Anti-Semitism is probably too big a subject for any one film to explore and deconstruct adequately, but examining four recent movements or “mutations” in different countries is not the way to understand, or to help audiences understand, its awful, enduring impact on global cultures.
Director Andrew Goldberg splits the difference between academic and anecdotal portraits in “Viral: Anti-Semitism in Four Mutations,” an unfocused, ineffective documentary that inadvertently obscures both essential pieces of information about the existence and rise of anti-Jewish discrimination, and the visceral and ongoing effects on individuals and complete communities.
For those viewers for whom “Viral” is not their first film exploring antisemitism, it would resonate or inform more strongly. Nevertheless, by opening with 911 calls from the Tree of Life Synagogue shooting in Pittsburgh, Goldberg strikes a powerful tone early on as survivors describe their experiences and reflect on their feelings before and afterward. These testimonials communicate the horrifying, incomprehensible and irreversible disruption to their daily lives as public spaces that once provided sanctuary and freedom no longer feel safe.
But after the filmmaker transitions into chronicling a nationwide campaign in Hungary targeting George Soros as perpetrator of the world’s ills, Goldberg’s material gets away from him — especially since any one of these four “mutations” feels worthy of its own feature-length exploration. Even those who recognize Soros’ name as an anti-Semitic dog whistle, for example, will learn nothing about the Hungarian-American philanthropist except that he is a bogeyman embodiment of evil Jewish control among conspiracy theorists.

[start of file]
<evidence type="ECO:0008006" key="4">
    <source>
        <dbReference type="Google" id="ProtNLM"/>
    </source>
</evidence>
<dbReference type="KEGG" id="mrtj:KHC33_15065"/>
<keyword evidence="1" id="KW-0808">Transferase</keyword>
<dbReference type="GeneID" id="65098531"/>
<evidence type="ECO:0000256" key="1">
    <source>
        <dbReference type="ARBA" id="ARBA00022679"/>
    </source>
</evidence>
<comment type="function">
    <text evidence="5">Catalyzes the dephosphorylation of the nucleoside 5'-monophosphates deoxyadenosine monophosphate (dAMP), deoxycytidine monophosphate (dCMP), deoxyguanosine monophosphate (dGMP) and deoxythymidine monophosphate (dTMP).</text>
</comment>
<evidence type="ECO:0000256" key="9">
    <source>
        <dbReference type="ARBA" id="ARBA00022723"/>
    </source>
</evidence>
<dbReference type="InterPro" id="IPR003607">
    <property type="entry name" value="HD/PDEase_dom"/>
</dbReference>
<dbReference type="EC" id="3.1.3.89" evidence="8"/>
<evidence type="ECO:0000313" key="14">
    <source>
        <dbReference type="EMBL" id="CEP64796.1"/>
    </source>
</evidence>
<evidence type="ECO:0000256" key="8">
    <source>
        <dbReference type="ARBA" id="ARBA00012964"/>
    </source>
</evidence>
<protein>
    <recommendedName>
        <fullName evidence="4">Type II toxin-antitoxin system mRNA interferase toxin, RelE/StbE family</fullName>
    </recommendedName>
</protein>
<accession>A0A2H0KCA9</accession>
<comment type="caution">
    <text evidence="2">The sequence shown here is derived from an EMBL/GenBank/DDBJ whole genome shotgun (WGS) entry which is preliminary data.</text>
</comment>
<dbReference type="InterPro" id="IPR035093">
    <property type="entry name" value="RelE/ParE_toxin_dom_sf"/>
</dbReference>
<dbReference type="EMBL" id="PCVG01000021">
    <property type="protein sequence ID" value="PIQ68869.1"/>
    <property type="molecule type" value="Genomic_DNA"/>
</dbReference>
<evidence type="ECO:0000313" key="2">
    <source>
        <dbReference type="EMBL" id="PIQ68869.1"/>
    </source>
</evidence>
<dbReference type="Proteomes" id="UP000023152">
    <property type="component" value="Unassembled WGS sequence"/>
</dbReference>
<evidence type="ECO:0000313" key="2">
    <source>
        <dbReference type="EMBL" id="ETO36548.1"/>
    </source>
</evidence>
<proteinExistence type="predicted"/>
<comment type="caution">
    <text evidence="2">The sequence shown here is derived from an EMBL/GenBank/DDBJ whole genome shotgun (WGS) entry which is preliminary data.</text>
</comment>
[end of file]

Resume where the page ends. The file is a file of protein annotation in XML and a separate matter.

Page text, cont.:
Why? How? Other than being born in the country, what prompted Hungarian politicians to target him in their advertising and stump speeches? Of course the answer is complicated, fed by theories from conservatives in Hungary and around the globe, but the film offers no explanation as to what he did, or didn’t do, to deserve the crosshairs on his back.
Where Goldberg succeeds is highlighting how groups from different places in the ideological spectrum target and amplify anti-Semitic sentiments in different places across the globe, be it the American far right or England’s far left. But the answer to “why” mostly comes down to a commonality of scapegoating Jews as responsible for what communities and individuals traditionally in power do not have, or did not get.
Goldberg’s visit to distant relatives in the UK shows that there are people there, as there are in the U.S. and elsewhere, who see through racist leaders’ propaganda campaigns, and do what they can, where they can, to defy or disrupt those messages. But the undeniable bigger issue is a global community where specialized groups are more visible than ever, more connected by technology, and more jeopardized by individuals and agendas sowing division for their own commercial or ideological gain.
Goldberg recruits some impressive interview subjects for their insights, including Bill Clinton, Tony Blair, Fareed Zakaria and George Will. But as noble as his intent is, his focus is too scattered to land on any new or especially powerful truths outside the heartbreaking resonance of watching Pittsburgh Jews reflect on the innocent victims at their synagogue, or French Jews try to figure out a way forward after not being chosen by Islamic radicals in an attack on a local grocery store.
These individuals’ pain blasts right through the attempts to capture or chronicle anti-Semitic campaigning, wherever it is, but the filmmaker never strikes the right balance to drive home emotionally how, say, their recovery or trauma eventually becomes the end result of hate campaigns by American conservatives, or how in London, people (including those with contempt for anti-Semitic propaganda) become disenfranchised themselves and disengage altogether from the political process that allows hateful, manipulative individuals to stay and flourish in power.
Goldberg has previously directed multiple documentaries about this subject, including “Anti-Semitism in the 21st Century: The Resurgence,” which may account for the specificity of this film, and/or his presumption that audiences may come to this film with some basic knowledge about topics he covers. But ultimately, “Viral” feels like the sequel or second season in a series where a first (or at the very least, a recap) would have been helpful. As a topic of tremendous ongoing importance with roots that desperately need exploration, anti-Semitism deserves, and needs, a look into its global impact and perpetuation that makes a deeper dive than this documentary provides.